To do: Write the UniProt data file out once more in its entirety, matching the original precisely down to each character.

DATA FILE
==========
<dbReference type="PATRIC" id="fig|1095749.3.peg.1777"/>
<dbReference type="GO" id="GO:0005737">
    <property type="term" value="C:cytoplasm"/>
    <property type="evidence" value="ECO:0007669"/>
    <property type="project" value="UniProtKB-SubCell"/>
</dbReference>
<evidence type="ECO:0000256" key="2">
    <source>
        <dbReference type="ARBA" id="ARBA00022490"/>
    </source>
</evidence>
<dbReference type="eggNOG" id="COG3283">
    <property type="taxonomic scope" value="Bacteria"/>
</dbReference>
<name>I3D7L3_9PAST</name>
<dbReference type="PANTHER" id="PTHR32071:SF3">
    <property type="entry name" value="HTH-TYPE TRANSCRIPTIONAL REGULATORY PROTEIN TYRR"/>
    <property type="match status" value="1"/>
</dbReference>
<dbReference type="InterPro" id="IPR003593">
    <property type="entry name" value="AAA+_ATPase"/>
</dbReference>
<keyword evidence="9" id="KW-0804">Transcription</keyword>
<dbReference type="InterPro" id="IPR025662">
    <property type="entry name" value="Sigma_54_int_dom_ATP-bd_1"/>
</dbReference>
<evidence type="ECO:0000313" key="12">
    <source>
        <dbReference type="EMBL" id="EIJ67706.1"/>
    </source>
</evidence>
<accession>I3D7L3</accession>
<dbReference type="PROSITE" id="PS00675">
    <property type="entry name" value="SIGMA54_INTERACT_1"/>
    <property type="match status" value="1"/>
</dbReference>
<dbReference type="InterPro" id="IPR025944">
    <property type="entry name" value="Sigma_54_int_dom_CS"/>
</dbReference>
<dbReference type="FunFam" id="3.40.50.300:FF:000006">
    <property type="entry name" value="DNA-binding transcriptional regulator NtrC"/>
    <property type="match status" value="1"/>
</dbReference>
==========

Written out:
<dbReference type="PATRIC" id="fig|1095749.3.peg.1777"/>
<dbReference type="GO" id="GO:0005737">
    <property type="term" value="C:cytoplasm"/>
    <property type="evidence" value="ECO:0007669"/>
    <property type="project" value="UniProtKB-SubCell"/>
</dbReference>
<evidence type="ECO:0000256" key="2">
    <source>
        <dbReference type="ARBA" id="ARBA00022490"/>
    </source>
</evidence>
<dbReference type="eggNOG" id="COG3283">
    <property type="taxonomic scope" value="Bacteria"/>
</dbReference>
<name>I3D7L3_9PAST</name>
<dbReference type="PANTHER" id="PTHR32071:SF3">
    <property type="entry name" value="HTH-TYPE TRANSCRIPTIONAL REGULATORY PROTEIN TYRR"/>
    <property type="match status" value="1"/>
</dbReference>
<dbReference type="InterPro" id="IPR003593">
    <property type="entry name" value="AAA+_ATPase"/>
</dbReference>
<keyword evidence="9" id="KW-0804">Transcription</keyword>
<dbReference type="InterPro" id="IPR025662">
    <property type="entry name" value="Sigma_54_int_dom_ATP-bd_1"/>
</dbReference>
<evidence type="ECO:0000313" key="12">
    <source>
        <dbReference type="EMBL" id="EIJ67706.1"/>
    </source>
</evidence>
<accession>I3D7L3</accession>
<dbReference type="PROSITE" id="PS00675">
    <property type="entry name" value="SIGMA54_INTERACT_1"/>
    <property type="match status" value="1"/>
</dbReference>
<dbReference type="InterPro" id="IPR025944">
    <property type="entry name" value="Sigma_54_int_dom_CS"/>
</dbReference>
<dbReference type="FunFam" id="3.40.50.300:FF:000006">
    <property type="entry name" value="DNA-binding transcriptional regulator NtrC"/>
    <property type="match status" value="1"/>
</dbReference>